Ahh, blaming all of our bad behaviour on drinking: where would we be without it? I mean, once you’ve left your phone in an Uber three times in a single month, or turned up late to work smelling of booze and clammily clutching a lukewarm Greggs sausage roll, or called your mum at 3am because you were pissed and fancied a chat, the excuses do sort of start to wear thin. But, y’know, you couldn’t help it! You were drunk!
Anyway, that’s over now, because a new study has revealed that drinking loads actually doesn’t change our personalities very much at all, and that the widespread belief that drinking turns you into a different person is simply a myth.
What does happen, psychologists say, is that we just become more extroverted – drinking helps us lose our inhibitions, even when we probably shouldn’t really lose them at all.
I was so drunk that I ate a handful of dog food thinking it was almonds— Bellatrix Lestrange (@whitegirlriss) May 6, 2017
The study, conducted at the University of Missouri, saw 156 participants drink four cocktails over 15 minutes – apparently okay in a piece of “scientific research” but not “at my desk at 10.30am”. Smacks of double standards but fine, whatever.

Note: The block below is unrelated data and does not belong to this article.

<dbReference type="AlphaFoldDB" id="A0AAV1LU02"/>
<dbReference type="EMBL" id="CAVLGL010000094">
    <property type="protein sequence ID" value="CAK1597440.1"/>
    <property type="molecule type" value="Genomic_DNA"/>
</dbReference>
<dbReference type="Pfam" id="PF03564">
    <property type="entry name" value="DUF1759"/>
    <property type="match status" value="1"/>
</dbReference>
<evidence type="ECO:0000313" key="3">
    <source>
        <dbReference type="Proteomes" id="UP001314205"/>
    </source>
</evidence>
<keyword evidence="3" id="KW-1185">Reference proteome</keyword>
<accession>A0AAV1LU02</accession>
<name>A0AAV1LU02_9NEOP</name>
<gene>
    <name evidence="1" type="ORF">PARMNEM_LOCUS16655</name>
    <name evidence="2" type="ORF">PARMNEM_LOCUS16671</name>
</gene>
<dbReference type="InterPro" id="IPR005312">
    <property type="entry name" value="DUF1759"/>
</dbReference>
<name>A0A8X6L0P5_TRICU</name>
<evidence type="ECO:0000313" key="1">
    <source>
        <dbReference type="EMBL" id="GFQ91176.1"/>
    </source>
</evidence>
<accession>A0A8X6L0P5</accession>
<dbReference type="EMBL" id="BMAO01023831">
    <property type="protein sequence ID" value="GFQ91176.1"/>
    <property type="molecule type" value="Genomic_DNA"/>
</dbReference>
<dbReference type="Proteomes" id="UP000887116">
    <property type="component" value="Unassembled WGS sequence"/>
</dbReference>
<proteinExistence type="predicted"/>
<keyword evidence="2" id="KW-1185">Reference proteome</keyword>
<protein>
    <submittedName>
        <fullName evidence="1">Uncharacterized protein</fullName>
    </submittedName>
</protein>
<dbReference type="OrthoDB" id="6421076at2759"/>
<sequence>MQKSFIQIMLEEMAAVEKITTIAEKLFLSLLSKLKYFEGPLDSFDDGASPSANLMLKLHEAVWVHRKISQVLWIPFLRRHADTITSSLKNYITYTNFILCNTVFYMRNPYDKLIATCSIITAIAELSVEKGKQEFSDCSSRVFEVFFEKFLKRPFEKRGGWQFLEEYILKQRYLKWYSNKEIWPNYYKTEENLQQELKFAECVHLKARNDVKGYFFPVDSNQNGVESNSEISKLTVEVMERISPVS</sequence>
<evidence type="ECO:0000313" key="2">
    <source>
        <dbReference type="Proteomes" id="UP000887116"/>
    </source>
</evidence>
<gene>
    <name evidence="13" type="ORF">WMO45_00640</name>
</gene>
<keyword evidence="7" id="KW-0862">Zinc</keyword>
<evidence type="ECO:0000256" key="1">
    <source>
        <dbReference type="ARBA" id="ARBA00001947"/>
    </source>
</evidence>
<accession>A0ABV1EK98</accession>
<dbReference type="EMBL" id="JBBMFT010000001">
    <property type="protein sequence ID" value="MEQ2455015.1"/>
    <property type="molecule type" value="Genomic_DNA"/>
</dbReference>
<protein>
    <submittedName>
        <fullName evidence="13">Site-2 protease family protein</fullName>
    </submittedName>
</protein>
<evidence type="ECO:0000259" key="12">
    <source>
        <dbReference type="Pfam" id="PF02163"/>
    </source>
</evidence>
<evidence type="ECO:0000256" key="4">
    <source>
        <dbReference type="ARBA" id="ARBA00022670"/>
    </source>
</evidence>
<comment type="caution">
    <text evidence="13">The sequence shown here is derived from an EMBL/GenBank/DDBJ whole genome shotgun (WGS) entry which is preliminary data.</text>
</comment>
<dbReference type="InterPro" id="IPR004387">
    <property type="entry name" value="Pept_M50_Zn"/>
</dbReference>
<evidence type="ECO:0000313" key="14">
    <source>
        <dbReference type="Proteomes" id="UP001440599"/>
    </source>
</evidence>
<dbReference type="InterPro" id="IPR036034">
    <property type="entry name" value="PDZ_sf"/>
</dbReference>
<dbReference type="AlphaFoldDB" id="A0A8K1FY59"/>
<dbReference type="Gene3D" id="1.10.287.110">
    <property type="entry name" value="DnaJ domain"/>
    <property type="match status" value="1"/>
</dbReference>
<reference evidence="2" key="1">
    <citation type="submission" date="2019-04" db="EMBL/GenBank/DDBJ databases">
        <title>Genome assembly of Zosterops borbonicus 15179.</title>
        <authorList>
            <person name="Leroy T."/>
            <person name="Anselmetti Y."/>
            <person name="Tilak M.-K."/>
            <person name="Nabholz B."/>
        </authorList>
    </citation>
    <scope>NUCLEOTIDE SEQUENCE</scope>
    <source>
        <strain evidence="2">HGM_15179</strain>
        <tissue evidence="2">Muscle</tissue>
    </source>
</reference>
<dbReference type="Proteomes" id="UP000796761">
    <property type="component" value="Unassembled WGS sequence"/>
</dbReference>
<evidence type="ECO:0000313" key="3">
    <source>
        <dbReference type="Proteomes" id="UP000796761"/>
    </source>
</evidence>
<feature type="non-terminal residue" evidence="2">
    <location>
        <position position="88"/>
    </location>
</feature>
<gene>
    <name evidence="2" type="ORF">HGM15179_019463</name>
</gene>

Before they got drunk, they completed a survey asking them questions about their alcohol consumption, as well as questions about their “typical drunk” and “typical sober” personalities.
After drinking, they were also asked to take part in “group activities” specifically designed to highlight or bring out certain personality traits. And though participants themselves believed they had higher levels of emotional stability and lower levels of conscientiousness, psychologists only measured significant changes in extroversion.
“There may be a small subset of people who turn into someone completely different when they are drunk, and this may suggest an alcohol problem, but on the whole, most people do not,” said the study’s lead researcher, Rachel Winograd. “We saw people laughing louder, making jokes, doing funny dances, which they would likely not have done sober. But this does not mean that if people behave badly when very drunk, that they are not responsible.”
So next time you make a bad decision when you’re drunk: it’s on you, mate. Sorry.